On behalf of the Crisis Management Initiative, IASCI is conducting a research project related to information management and sharing in crisis response situations. IASCI is contacting fellow practitioners from key institutions and agencies to canvas their expert views and experiences regarding information systems and features of utility, and to learn about primary information gaps and constraints.
If you are professionally familiar with crisis response, either from the field or management perspectives, CMI and IASCI would very much appreciate if you could take a few moments to respond to our questions under the following link:
If you have any questions or suggestions, you can contact IASCI at email@example.com
Patrick Philippe Meier
I just got this piece published in PeaceWorks:
Repressive regimes continue to play the sovereignty card regardless of international condemnation, and the military regime in Burma is no exception. Prior to the cyclone disaster, the regime maintained an effective information blockade on the country, limiting access and communication while forcefully cracking down on the pro-democracy resistance movement.
The military regime’s decision to block humanitarian aid following the cyclone disaster should really come as no surprise. The international community clearly remains at the mercy of regimes that scoff at the Responsibility to Protect.
The Responsibility to Protect (or R2P, as endorsed by UN Security Council Resolution 1674, affirming the responsibility of all to prevent or stop genocide, war crimes, ethnic cleansing, or crimes against humanity) is a noble principle: sovereignty is contingent upon the state’s ability to protect its citizens. Burma’s military regime has shown absolutely no interest in doing so, but quite the opposite—even in the case of a “natural” disaster. French Foreign Minister Bernard Kouchner has advocated that the principle of R2P justifies overruling the Burmese military junta’s right to territorial sovereignty.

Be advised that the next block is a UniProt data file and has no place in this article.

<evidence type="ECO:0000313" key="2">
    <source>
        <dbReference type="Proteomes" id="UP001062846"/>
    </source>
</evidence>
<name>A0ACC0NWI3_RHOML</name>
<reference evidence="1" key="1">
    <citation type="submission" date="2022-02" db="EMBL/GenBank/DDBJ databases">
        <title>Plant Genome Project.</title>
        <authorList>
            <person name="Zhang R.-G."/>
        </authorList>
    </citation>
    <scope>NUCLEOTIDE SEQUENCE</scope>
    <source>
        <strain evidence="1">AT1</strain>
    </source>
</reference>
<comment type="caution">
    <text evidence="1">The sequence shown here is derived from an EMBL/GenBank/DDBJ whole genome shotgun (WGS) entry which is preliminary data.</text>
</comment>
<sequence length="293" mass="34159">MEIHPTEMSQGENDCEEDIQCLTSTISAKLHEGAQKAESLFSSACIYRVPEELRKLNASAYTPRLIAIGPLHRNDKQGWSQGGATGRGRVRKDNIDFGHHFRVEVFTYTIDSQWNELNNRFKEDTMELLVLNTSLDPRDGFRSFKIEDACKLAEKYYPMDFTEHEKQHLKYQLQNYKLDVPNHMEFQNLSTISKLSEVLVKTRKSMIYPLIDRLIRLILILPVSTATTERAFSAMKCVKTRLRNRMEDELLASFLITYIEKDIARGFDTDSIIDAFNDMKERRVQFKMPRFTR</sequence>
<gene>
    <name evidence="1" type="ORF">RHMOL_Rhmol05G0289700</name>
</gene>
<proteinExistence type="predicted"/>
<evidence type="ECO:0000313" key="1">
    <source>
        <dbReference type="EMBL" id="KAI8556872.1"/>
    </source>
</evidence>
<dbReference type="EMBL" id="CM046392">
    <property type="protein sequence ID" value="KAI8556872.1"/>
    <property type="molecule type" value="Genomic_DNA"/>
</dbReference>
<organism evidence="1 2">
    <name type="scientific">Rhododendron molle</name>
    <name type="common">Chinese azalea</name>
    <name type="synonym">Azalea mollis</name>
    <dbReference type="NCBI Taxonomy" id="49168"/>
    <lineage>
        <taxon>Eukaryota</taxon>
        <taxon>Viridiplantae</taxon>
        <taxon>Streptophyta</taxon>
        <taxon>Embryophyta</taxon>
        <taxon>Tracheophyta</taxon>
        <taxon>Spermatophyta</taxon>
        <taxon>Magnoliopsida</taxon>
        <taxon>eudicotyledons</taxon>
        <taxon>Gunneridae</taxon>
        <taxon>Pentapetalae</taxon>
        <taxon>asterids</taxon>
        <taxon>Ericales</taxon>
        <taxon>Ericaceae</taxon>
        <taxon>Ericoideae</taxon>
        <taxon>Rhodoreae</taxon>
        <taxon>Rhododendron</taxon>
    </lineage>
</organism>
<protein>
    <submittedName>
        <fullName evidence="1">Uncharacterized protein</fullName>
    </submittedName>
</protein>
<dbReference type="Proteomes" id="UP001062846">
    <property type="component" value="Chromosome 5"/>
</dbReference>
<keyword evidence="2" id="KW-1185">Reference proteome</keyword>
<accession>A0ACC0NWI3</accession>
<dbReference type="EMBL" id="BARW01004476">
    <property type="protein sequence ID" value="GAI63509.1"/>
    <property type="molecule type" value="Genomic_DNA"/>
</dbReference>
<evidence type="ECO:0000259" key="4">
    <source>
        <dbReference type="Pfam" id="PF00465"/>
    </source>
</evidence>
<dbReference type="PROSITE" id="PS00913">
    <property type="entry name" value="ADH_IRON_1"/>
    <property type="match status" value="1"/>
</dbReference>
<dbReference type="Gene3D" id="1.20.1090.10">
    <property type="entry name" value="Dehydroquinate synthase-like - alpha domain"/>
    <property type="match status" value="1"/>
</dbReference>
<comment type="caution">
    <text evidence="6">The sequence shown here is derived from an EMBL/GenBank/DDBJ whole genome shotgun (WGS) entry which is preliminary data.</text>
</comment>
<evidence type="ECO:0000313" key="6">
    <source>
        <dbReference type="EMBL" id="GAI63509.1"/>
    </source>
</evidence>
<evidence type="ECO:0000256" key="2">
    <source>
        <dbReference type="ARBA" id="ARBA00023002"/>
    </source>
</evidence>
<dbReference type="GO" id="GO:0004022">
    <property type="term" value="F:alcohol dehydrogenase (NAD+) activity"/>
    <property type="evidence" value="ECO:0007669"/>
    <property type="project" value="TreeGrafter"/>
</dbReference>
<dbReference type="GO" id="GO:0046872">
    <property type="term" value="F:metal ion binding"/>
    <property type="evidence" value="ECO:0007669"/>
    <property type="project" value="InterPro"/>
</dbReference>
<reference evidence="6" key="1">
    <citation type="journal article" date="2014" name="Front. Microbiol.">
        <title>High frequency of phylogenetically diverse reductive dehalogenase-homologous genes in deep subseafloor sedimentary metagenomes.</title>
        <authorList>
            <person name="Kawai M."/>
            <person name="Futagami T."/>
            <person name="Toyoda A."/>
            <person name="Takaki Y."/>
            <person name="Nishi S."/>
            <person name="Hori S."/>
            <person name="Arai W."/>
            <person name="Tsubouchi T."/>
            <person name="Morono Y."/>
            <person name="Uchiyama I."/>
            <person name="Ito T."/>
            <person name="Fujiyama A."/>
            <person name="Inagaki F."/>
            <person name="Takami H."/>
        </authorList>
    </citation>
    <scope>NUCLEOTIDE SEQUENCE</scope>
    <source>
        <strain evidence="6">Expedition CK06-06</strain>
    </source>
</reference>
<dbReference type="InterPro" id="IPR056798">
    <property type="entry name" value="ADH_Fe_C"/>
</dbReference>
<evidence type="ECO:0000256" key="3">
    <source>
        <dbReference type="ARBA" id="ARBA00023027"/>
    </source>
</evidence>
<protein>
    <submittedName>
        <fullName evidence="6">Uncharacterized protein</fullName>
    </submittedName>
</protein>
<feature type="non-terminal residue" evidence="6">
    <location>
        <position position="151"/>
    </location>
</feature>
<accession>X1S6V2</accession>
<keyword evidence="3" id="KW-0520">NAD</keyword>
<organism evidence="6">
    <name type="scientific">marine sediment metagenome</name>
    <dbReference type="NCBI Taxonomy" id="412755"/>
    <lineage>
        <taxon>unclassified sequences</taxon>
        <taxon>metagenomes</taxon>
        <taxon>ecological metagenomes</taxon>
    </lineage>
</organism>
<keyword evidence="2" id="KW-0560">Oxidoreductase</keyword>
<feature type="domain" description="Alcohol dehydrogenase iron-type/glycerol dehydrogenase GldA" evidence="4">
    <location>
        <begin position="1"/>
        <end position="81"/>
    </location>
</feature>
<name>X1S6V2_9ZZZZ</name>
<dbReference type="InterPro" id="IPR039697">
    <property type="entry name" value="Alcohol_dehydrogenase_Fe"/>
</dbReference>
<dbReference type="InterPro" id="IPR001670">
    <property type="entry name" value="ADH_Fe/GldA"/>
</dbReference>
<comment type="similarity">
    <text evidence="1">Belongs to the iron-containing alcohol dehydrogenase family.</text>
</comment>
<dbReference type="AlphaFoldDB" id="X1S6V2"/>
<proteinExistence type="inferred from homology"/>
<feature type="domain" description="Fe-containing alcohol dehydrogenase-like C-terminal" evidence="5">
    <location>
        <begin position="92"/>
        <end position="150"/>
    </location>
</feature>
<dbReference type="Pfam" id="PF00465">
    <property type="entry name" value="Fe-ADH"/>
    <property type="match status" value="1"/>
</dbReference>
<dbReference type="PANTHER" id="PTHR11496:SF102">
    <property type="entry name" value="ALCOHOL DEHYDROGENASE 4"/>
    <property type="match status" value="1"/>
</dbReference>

Originally, Gareth Evans, Director of the International Crisis Group, strongly disagreed, arguing that Kouchner’s approach would create a precedent to intervene in post-disaster environments, which would potentially undermine the general consensus that currently exists in the developing world vis-à-vis R2P. Many other humanitarians have also voiced their opposition to engaging in non-authorized intervention. They (mistakenly) assumed such intervention requires the use of force. The result? An international community yet again bowing down to the wishes of a repressive regime; a terribly inadequate in-country humanitarian response to save lives; and an increasingly high death toll. It is high time that alternative approaches to humanitarian intervention be considered that depend less on potentially resistant governments — approaches such as people-centered tactics and nonviolent action. In other words, what nonviolent options exist for civilian protection and non-consensual humanitarian intervention? Continued…
Patrick Philippe Meier